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The Extensive Word-processing Utilities in Linux

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You May Be Surprised to Know

Linux has within it several solutions for making documents, even large documents like books.

Linux tools generally have a philosophy of re-usability. While some of the newer products, like Open Office or Libre Office, are made to deliver the complete environments that computer users are used to, most Linux tools follow a more modular approach.

For example, in word processing the most common fundamental unit is the postscript file.

Postscript files are read and written by most of the word and image processing utilities. Postscript is a handy medium because it is so flexible.

Postscript -- The Underlying Standard

Postscript files are ASCII files, an you can load them into a text processor and actually read and even manipulate some of the control statements (if you know what you are doing). Postscript can also embody bit maps, but even these appear as a sequence of seemingly meaningless characters.

Products that directly output postscript files often use a vector type notation for characters, allowing the fonts to be re-written by a display or print utility to any size without distortion. Graphical information is usually bit mapped.

Open Office, Koffice, and even Abiword, the WYSIWYG word processors in Linux can all produce postscript output. Tex and LaTex produce an intermediate file type called a dvi file, but the dvips utility converts these files into postscript. And Lout, another text markup language, outputs postscript directly.

Even Graphics Utilities Can Use Postscript

Most graphics plotting packages in Linux, like Gri, pgplot, xmgrace, and gnuplot to name but a few, can all output postscript files. Xpaint, a Linux drawing program, and GIMP, an image rendering program can both import and export postscript files. The postscript utilities packages provides many programs for working directly with postscript files.

Many printers have a mode specifically for handling postscript files efficiently. And the gv utility is a handy postscript rendering and printing program for use with files produced by any of the numerous postscript file producers.

Linux is Rich, Not Poor, In Document Processing Capability

So if you thought a move to Linux would lead to a more limited capability for creating documents, you can rest at ease. Linux has at its disposal virtually all of the accumulated document handling products from the Unix world, as well as the newer WYSIWYG products more familiar to many users. Linux doesn't offer a reduced set of document tools, but a vastly expanded set.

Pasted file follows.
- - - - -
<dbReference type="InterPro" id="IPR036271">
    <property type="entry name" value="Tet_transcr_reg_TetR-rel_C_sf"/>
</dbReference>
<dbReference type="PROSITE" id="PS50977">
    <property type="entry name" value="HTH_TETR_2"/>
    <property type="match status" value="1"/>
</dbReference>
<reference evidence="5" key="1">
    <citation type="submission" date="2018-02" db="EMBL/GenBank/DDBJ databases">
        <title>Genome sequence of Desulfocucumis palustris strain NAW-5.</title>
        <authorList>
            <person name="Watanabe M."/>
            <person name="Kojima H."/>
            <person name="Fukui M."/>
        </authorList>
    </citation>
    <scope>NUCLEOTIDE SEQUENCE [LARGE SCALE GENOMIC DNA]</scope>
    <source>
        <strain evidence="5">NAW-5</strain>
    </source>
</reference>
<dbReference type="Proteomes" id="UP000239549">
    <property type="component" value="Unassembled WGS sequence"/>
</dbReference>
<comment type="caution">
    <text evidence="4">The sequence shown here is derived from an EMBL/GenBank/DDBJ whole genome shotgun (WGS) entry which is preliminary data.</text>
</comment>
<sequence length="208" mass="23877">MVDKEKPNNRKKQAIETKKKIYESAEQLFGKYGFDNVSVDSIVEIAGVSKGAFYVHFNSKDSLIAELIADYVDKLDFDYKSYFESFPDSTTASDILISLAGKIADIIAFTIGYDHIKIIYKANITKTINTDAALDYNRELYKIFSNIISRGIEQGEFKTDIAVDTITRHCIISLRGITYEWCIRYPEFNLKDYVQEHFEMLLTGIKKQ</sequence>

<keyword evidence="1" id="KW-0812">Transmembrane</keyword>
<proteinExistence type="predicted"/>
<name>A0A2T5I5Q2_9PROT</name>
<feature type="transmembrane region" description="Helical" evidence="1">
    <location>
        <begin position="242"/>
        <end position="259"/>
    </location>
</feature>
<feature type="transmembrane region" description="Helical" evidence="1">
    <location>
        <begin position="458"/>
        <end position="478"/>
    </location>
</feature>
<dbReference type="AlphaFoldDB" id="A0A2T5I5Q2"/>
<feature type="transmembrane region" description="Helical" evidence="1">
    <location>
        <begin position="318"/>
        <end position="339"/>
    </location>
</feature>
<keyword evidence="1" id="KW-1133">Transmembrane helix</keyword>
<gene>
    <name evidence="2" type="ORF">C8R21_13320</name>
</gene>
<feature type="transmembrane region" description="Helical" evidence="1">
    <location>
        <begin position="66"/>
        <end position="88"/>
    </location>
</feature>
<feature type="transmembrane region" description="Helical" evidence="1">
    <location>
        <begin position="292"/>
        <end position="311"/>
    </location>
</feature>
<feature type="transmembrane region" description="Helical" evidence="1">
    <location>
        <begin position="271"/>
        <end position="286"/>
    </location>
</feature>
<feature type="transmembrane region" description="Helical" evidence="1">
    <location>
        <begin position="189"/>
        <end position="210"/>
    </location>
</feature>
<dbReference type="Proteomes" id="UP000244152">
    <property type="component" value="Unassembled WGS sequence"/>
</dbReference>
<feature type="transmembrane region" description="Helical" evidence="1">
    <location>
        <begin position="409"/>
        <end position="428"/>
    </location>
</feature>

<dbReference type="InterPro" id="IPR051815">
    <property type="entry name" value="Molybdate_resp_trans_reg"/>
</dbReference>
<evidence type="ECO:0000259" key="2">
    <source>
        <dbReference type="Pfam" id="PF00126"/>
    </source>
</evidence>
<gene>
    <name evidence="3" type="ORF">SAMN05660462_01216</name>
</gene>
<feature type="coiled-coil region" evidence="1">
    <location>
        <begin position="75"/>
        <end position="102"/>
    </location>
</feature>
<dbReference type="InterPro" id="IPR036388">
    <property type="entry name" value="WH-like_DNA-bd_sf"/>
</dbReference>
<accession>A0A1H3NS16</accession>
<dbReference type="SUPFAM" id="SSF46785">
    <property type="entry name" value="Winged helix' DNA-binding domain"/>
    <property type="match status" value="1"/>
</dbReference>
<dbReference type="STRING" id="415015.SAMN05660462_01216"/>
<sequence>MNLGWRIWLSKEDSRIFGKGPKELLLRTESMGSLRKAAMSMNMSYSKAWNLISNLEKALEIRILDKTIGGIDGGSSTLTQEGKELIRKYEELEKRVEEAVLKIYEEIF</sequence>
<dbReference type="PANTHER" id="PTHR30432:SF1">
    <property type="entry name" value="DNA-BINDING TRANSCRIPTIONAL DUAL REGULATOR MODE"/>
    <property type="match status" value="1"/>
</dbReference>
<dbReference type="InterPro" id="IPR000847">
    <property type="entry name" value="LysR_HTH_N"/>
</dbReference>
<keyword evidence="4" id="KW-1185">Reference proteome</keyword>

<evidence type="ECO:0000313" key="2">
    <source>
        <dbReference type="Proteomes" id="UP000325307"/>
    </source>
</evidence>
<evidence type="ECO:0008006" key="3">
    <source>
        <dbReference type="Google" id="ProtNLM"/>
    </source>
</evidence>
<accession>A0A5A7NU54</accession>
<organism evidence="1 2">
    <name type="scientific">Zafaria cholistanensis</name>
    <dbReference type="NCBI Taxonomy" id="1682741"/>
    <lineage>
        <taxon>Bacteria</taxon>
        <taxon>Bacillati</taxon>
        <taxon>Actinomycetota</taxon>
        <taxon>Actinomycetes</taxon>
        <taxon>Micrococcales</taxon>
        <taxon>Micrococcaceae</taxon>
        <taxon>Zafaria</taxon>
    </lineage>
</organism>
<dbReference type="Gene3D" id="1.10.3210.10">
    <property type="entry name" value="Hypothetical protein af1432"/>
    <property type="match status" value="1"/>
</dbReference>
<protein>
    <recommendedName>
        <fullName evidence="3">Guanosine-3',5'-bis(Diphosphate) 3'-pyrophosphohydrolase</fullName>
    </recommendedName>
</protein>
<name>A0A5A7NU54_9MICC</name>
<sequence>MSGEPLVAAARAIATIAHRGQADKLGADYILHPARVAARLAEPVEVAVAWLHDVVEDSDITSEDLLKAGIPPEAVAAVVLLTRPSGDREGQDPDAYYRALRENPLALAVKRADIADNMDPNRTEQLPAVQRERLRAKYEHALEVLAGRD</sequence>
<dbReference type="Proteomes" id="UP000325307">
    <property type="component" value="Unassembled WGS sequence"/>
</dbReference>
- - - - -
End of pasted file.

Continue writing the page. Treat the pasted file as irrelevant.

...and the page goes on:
You just have to be willing to learn about them.

The Google Option

If you are just wanting to try Linux and don't want the burden of perhaps installing an unfamiliar word processing or office product, you do have an interesting choice. If you don't have a Google email account, you can go to and sign up for a free Google email (Gmail) account. With the account you also get (free) about 15 GB of cloud disk space. This can be expanded to very large amounts of cloud space very inexpensively.

Once you have an account, you can go to Google in your web browser and select the Docs application. The application will open in your browser and present a modern, likely fairly familiar looking, word processing application. It is a highly functional application, able to import and export a number of popular document formats. You can create simple to complex documents, embed images, etc. You can print your document from the browser, and every change you make as you edit your document is automatically saved on your allocated cloud storage. If you run out of cloud storage, you can either choose to pay a small fee to greatly expand the storage, or download your documents to your local drive.

The Google Office products include the Documents application, a quality Spreadsheet application, and a Presentation application. All are accessable through most modern web browsers. Incidentally, that's any modern web browser on any operating system. It isn't a Linux only application, but available from most anywhere. So even if you try Google Office through Linux and decide that Linux isn't for you, you may find that Google Office is for you, even if going back to your previous operating system.